Knee Pain When Squatting: Causes and Prevention

Squatting is a position that you may find yourself in during the day or while exercising. To pick up toys or lift a box in your home, you may need to squat. Squats can also be done during workouts or while participating in sports such as basketball. In any case, you may experience pain in this position from time to time. Depending on the cause, discomfort may occur under your kneecap or in other parts of the joint. Continue reading to find out how to treat and prevent knee pain while squatting, as well as when you should see a doctor.

Causes Of Knee Pain When Squatting

The knee joint is a simple hinge, but the movement of the knee is more complicated than this. During movement, the knee can flex-extend via rolling and gliding movements of the bones and a slight rotation to the outside. It is one of the most prominent bones in the human body and is more complicated than you think! This joint is a subpart of the femur bone (thigh) and the tibia bone (shin), but it also includes the patella bone (knee cap) that runs across the front of the knee. Many muscles, tendons, and ligaments hold these bones together. Smooth, shock-absorbing cartilage, including the meniscus, covers the articulating surfaces.

Knee pain from squatting can sometimes be caused by poor posture or by the shape of your knees. If you’re having knee pain while doing squats, you don’t have to give up this popular exercise forever. Here are some smart modifications to traditional squats that experts recommend, as well as different tools or equipment that you can use to achieve some of the similar results.

Knee Pain When Squatting

Squats For Better Mobility

Many people squat on a regular basis, either as part of their workout routine or as part of their daily tasks. Squatting properly should not result in knee pain. People who squat incorrectly and those who have a knee injury or an existing knee condition may experience knee pain. Let’s learn about the causes of knee pain from exercising in this article.

Knee Pain When Squatting

Improve your ankle mobility:- Ankle mobility has a significant impact on squatting mechanics. If you lack in this area, the deeper you squat, the more trouble you will have. Your knees will cave in, and your heels will lift off the ground as a result. Both of these movement patterns put a strain on the knees and are linked to knee pain when squatting. Furthermore, these movement dysfunctions, along with ankle stiffness, play a role in several of the most common knee pain conditions.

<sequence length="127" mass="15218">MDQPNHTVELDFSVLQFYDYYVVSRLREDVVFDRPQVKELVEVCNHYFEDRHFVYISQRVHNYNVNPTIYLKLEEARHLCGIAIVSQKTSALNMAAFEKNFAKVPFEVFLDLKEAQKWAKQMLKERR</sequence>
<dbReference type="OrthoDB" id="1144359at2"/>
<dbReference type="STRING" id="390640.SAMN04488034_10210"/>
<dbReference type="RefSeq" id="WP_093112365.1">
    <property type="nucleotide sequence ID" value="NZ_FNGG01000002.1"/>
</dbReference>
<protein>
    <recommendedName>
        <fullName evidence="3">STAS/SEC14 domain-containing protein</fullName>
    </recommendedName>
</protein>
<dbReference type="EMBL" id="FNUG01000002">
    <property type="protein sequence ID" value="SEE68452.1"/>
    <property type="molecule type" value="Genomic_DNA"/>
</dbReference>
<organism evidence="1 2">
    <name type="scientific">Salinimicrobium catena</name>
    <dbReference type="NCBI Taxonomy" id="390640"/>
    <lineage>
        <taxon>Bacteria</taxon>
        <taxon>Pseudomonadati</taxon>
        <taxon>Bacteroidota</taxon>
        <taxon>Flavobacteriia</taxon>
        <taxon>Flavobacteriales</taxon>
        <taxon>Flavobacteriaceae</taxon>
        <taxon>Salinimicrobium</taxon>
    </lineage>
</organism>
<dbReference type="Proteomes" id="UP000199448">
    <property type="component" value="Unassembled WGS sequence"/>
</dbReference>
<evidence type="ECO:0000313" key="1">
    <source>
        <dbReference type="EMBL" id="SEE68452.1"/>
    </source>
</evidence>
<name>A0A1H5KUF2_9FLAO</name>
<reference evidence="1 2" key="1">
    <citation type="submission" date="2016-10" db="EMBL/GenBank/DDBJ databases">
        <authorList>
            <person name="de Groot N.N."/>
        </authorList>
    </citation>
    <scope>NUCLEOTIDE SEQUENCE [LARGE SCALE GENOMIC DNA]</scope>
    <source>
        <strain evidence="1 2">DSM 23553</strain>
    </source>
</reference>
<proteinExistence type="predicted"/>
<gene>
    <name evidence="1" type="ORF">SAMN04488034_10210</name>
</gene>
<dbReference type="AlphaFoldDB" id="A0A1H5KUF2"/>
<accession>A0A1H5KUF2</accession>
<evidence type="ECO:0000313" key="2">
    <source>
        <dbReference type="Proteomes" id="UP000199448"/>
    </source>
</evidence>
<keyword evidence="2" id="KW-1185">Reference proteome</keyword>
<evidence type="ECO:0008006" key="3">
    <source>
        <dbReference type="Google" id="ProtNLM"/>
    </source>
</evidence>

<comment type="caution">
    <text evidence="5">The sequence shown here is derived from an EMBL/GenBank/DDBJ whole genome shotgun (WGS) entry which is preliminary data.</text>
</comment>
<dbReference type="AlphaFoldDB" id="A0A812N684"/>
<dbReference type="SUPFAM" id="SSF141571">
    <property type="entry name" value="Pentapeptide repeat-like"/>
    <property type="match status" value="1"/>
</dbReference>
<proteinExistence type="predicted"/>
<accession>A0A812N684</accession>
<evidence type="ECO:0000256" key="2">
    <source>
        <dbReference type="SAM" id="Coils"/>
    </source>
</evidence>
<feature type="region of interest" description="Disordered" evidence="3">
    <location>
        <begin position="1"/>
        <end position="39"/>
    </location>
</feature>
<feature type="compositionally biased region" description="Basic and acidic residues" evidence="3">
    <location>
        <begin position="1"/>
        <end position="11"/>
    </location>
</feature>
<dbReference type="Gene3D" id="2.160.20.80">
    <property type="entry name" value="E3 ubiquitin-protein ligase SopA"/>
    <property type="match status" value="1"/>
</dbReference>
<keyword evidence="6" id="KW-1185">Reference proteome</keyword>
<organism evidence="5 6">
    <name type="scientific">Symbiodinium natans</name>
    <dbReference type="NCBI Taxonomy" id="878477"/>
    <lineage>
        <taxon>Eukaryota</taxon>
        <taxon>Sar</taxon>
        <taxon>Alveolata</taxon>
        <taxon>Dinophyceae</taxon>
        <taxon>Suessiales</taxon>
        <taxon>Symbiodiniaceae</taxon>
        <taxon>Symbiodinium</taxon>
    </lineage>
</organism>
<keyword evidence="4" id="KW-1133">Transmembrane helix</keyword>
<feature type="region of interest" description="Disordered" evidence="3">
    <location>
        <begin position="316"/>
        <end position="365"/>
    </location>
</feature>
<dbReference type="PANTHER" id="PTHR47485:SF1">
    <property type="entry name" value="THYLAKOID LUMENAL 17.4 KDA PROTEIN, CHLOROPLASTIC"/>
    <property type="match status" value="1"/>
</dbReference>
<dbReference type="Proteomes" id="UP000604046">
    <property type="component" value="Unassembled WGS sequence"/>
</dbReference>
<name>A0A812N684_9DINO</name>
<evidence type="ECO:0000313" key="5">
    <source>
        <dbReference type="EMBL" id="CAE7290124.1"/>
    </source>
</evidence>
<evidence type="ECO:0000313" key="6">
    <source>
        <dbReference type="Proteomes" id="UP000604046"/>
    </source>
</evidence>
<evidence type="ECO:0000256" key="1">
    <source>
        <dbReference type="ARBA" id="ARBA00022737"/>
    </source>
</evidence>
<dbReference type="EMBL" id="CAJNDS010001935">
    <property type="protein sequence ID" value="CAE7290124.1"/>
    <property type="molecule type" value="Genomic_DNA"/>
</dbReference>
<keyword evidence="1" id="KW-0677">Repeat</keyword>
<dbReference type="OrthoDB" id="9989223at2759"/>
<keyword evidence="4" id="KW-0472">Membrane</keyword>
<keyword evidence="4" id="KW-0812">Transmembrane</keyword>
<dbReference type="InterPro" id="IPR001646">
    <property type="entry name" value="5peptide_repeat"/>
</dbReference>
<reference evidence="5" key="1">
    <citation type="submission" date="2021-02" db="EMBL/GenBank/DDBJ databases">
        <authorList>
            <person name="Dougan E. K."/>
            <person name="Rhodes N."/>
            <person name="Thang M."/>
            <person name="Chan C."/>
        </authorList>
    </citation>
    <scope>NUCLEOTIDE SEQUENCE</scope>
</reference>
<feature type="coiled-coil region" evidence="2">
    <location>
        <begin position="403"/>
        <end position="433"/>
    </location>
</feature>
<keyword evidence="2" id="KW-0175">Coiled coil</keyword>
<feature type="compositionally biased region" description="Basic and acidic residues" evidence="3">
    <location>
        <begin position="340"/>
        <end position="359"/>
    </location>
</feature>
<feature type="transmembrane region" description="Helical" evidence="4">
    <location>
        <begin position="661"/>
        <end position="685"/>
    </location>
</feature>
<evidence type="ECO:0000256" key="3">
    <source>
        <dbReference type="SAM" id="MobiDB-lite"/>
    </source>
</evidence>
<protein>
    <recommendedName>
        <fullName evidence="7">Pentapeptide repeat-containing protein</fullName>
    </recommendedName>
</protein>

Adjust your activities:- Take note of how you move throughout the day. While you’re in pain, you may need to alter your exercise or daily routine for a while. Consider limiting or temporarily discontinuing activities that are causing you pain. If you don’t want to stop all physical activity, consider switching to cross-training that is easier on your joints.

Some low-impact alternatives that you can include in your typical day to day routine other than heavy squats:

  • Swimming
  • Water aerobics
  • Jogging Or water exercises
  • Cycling

How to Avoid Knee Pain When Squatting

Many of these structural or movement conditions, as previously stated, are caused by developed muscle imbalances, postural changes, or a lack of joint movement. Hands-on therapy to relieve pain and help alleviate tightness where appropriate is the best knee pain when squatting treatment. It will also include knee pain exercises that will progress to strengthen weaker muscles and create optimal muscle synchronization and movement patterns in order to achieve the perfect combination of rolling, sliding, and twisting that the knee performs every time you bend it!

Knee Pain When Squatting

Physiotherapy Can Be Beneficial

Squatting knee pain can be significantly reduced or eliminated with proper knee physiotherapy. The ideal session will include a thorough assessment to identify deficits and the source of the knee pain. This will lead to a hands-on treatment to reduce pain and loosen tight structures and then to the prescription of some appropriate knee pain exercises. Each and every patient gets their specific activities based on the severeness of injury.

Use a Limited Range of Motion

Reducing the range of motion during the squat is a simple modification that will relieve strain on the knees. Instead of squatting all the way down, shortening the arc to about 30 to 45 degrees significantly reduces knee pressure.

Knee Pain When Squatting

Have a Proper Warm Up Session For Knee pain While Squating

 A dynamic warm up before squatting can help to:

  1. Increase flow of blood to the lower body muscles.
  2. Increase range of motion in the hips, ankles, and knees.
  3. Mentally and neurologically prepare a lifter for a squat-specific session to improve overall squat movement integrity and performance.
  4. Some of the best ways to warm up are:- 
  • Foam Roll x5 minutes
  • Squat Sit x1 minute
  • Groiners x20 (10 reps per leg)
  • Squat Sit to Reach x20
  • Duck Walk x20-40 steps (body weight or with weight overhead or in front)
  • Quadruped Hydrants x10 reps per leg, per direction
  • Cossack Squats x20 (10 reps per leg)
  • Thoracic Flexion and Extension in Squat Sit x10 

Recovery and Pain Assistance

People typically use the R.I.C.E method to relieve knee pain. The R.I.C.E process entails:

Rest: Rest the knee, and don’t put too much weight on it.

Ice: Apply some ice packs wrapped in a towel to the knee for 20 minutes at a time.

Compression: To help prevent swelling, wrap an elastic wrap or bandage around the knee.

Elevation: If possible, try to elevate the leg to the higher the knee than the heart.

Pain and swelling can be reduced gradually with over-the-counter medications such as ibuprofen.